Congress remains deadlocked on immigration, state legislatures across the country are advancing bills to curb private immigration detention facilities in their states. California became the first to enact a law phasing out the use of U.S. Immigration and Customs Enforcement facilities run by private contractors in 2017. Illinois followed two years later.The trend has accelerated: In the last two months alone, a bill banning private immigration detention was enacted in Washington state, and similar legislation advanced in New Jersey and Maryland. Within the last few weeks, Democrats proposed a private immigration detention ban in New York.The concept has also gained traction in Congress. Last month, Sen. Cory Booker, D-N.J., and Reps. Pramila Jayapal, D-Wash., and Adam Smith, D-Wash., introduced legislation to end the use of private jails as immigration detention centers. The measure would promote “community-based alternatives to detention while also restoring due process for immigrants and increasing oversight, accountability, and transparency measures,” the trio said in a statement. Private immigration detention has long predated former President Donald Trump, but policy analysts say the expansion of immigration detention under Trump may have driven the recent rise in pushback at the state level.

May 26, 2021

President Biden’s nominee Ur Jaddou, nominated to lead the US Citizenship and Immigration Services, has centered on reducing backlogs, fiscal policy and upgrading technology.  In addition, Jaddou will work to ensure that USCIS staff “have the resources, support, and leadership they need to carry out their roles,” she told the Senate Judiciary Committee during a nomination hearing Wednesday. Her nomination to be director comes as the administration works to unwind some of the Trump administration’s more restrictive immigration policies and the USCIS struggles to alleviate a backlog of visa applications. It has not had a Senate-confirmed director since Lee Francis Cissna, who President Donald Trump compelled to resign in 2019. The committee heard from five other nominees over the 3 1/2-hour session, limiting the questioning of Jaddou, as most of the panel’s time and attention focused on Biden’s nominees to lead the Bureau of Alcohol, Tobacco, Firearms, and Explosives, David Chipman, and the Drug Enforcement Administration, Anne Milgram.The hearing concluded without a vote on the nominees.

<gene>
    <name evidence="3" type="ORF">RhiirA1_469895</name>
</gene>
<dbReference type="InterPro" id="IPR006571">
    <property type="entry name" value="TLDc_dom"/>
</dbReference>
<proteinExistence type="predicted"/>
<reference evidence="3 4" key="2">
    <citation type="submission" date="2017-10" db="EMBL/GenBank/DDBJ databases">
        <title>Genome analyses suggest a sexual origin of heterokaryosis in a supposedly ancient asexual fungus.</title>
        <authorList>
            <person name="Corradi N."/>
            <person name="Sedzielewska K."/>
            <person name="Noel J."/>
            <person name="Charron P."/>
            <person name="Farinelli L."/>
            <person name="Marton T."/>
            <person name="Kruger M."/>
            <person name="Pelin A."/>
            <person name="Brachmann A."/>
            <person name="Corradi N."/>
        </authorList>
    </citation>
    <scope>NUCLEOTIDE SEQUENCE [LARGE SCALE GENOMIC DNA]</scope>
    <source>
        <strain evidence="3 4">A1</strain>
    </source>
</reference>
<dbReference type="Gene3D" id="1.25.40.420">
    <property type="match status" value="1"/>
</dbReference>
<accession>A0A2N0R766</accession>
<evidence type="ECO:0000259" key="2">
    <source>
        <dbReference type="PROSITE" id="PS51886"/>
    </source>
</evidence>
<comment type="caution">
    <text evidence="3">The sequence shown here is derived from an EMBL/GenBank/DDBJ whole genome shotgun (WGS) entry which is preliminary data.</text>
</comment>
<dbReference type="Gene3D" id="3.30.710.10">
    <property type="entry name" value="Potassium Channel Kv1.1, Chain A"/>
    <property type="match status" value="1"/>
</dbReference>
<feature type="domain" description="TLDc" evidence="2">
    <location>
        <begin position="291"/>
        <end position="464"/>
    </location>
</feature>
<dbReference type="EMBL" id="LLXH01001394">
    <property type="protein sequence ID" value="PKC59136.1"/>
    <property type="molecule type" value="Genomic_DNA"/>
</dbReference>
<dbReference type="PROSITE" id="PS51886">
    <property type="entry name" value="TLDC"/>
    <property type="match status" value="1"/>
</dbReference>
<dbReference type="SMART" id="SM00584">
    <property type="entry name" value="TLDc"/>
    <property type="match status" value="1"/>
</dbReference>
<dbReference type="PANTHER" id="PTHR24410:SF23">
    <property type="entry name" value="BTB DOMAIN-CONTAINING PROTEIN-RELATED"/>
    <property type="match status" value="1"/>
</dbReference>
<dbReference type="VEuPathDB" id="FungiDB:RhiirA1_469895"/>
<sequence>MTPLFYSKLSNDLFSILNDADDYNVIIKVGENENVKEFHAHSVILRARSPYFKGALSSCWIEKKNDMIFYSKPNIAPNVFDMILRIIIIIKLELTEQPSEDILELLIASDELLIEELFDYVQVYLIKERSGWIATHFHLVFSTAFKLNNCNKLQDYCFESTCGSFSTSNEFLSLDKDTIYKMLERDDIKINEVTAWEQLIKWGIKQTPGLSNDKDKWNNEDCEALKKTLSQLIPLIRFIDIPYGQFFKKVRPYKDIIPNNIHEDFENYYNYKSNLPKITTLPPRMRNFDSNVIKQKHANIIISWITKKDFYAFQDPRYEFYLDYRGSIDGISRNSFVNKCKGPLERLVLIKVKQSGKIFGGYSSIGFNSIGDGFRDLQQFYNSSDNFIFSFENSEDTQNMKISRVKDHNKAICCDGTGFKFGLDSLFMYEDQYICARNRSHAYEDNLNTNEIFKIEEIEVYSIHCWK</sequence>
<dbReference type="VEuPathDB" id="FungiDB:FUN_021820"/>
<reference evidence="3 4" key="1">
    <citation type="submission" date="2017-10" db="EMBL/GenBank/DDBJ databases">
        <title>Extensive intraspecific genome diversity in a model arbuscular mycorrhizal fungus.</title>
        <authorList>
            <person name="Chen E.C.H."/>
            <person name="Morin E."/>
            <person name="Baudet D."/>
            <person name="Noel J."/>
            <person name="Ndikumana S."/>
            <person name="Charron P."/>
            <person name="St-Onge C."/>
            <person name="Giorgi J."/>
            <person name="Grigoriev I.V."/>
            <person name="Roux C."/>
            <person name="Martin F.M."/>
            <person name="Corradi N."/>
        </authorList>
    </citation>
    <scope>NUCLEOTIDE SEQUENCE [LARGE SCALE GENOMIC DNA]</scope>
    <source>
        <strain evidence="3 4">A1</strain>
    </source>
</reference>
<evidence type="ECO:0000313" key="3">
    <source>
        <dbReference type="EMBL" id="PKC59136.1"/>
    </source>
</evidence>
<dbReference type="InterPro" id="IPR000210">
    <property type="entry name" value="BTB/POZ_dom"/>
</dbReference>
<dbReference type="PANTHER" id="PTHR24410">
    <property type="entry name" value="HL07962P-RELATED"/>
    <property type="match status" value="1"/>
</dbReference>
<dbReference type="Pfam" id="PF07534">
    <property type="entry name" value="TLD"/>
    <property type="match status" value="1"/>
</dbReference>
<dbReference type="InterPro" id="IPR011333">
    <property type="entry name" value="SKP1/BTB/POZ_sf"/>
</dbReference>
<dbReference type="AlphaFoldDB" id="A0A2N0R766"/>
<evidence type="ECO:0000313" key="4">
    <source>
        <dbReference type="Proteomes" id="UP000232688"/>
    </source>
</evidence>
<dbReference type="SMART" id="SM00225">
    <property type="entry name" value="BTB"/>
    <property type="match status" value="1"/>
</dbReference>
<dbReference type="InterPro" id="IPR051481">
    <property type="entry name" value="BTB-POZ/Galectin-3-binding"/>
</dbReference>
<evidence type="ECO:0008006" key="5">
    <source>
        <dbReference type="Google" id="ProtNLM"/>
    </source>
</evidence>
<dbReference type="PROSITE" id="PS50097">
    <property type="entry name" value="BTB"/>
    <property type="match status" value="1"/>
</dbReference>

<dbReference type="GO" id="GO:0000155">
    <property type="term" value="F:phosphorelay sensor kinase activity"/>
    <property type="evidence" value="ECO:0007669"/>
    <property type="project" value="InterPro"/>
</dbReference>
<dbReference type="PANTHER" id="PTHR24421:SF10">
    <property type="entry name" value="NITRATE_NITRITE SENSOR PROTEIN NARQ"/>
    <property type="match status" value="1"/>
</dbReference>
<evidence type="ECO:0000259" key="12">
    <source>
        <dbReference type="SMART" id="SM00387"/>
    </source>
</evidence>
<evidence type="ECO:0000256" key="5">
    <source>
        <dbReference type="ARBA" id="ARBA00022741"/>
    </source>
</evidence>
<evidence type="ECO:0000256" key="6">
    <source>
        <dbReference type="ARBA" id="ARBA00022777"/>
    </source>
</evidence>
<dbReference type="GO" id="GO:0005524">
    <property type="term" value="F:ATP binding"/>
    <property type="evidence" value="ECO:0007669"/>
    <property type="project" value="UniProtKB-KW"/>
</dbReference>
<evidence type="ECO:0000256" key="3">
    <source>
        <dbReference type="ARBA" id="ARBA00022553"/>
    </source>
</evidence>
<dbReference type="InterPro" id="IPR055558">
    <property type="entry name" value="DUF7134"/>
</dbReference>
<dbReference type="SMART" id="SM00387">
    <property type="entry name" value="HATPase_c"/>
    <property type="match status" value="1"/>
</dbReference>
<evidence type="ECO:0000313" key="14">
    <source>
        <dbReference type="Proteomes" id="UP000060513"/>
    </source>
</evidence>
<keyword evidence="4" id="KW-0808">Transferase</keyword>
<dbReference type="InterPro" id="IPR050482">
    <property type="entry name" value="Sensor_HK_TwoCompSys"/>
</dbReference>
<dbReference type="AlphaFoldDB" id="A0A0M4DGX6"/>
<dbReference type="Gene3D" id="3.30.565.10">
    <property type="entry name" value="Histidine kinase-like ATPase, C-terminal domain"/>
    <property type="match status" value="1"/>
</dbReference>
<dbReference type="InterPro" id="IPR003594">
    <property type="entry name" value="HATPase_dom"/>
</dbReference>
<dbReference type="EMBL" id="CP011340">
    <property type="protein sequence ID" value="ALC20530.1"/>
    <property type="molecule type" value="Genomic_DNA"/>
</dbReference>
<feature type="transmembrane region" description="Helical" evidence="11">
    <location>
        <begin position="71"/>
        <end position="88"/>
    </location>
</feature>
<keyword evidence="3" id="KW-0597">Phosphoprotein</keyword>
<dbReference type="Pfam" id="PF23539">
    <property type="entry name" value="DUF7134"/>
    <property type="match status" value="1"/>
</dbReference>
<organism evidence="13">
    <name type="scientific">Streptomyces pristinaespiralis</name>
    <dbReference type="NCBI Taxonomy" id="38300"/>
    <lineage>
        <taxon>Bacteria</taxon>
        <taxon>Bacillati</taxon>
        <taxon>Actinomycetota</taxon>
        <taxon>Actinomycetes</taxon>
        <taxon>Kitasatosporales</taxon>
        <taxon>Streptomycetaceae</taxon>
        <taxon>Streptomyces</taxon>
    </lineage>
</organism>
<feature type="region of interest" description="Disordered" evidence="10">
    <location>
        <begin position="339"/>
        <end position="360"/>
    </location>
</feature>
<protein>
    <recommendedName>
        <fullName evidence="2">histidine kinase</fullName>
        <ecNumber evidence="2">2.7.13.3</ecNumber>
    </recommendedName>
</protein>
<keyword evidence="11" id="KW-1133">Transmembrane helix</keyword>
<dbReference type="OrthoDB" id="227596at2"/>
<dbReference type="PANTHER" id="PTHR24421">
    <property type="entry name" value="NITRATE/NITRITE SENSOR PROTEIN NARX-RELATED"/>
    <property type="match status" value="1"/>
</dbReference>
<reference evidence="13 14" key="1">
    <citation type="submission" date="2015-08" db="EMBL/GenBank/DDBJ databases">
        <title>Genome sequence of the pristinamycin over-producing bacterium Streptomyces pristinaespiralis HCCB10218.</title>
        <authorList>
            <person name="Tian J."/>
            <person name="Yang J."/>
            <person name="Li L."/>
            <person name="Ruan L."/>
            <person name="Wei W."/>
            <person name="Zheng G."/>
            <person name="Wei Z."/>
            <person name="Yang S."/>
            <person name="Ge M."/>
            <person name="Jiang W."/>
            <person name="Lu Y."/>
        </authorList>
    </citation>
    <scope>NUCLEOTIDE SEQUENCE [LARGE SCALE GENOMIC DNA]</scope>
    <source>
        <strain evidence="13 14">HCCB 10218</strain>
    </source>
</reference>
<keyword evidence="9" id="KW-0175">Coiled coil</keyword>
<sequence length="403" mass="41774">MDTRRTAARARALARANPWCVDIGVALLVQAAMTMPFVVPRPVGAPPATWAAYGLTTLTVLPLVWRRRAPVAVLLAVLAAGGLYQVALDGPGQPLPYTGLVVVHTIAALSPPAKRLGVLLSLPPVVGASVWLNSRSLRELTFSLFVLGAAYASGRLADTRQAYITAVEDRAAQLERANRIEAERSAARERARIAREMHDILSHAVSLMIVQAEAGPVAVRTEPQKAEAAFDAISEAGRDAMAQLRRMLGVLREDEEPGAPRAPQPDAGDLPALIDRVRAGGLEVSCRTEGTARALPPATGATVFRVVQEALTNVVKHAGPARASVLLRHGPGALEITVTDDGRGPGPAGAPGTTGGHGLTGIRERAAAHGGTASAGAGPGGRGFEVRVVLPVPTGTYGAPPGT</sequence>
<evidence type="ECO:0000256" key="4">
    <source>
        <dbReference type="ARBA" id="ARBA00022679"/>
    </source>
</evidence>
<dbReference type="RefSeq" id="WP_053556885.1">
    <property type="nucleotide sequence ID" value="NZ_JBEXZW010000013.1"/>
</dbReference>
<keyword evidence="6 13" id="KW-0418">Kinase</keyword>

May 26, 2021 

The head of the Department of Homeland Security (DHS) says he expects “significant changes” to U.S. Immigration and Customs Enforcement (ICE) after a Biden administration review of the agency is completed in the months ahead. Speaking with The Washington Post, Alejandro Mayorkas said that he planned to reorganize the priorities of the agency, which saw vociferous opposition from Democrats during its Trump-era immigration crackdowns, without shrinking its overall size or scope.“I really am focused on it becoming a premier national security and law enforcement agency,” he continued. “I really want to elevate all of the other work [ICE] does and also ensure that its civil immigration work is well-focused in the service of the national security and public safety mission.” ICE agents now reportedly carry out an average of one arrest every two months, and the agency as a whole deported fewer than 3,000 migrants last month, less than any other time in its recorded history.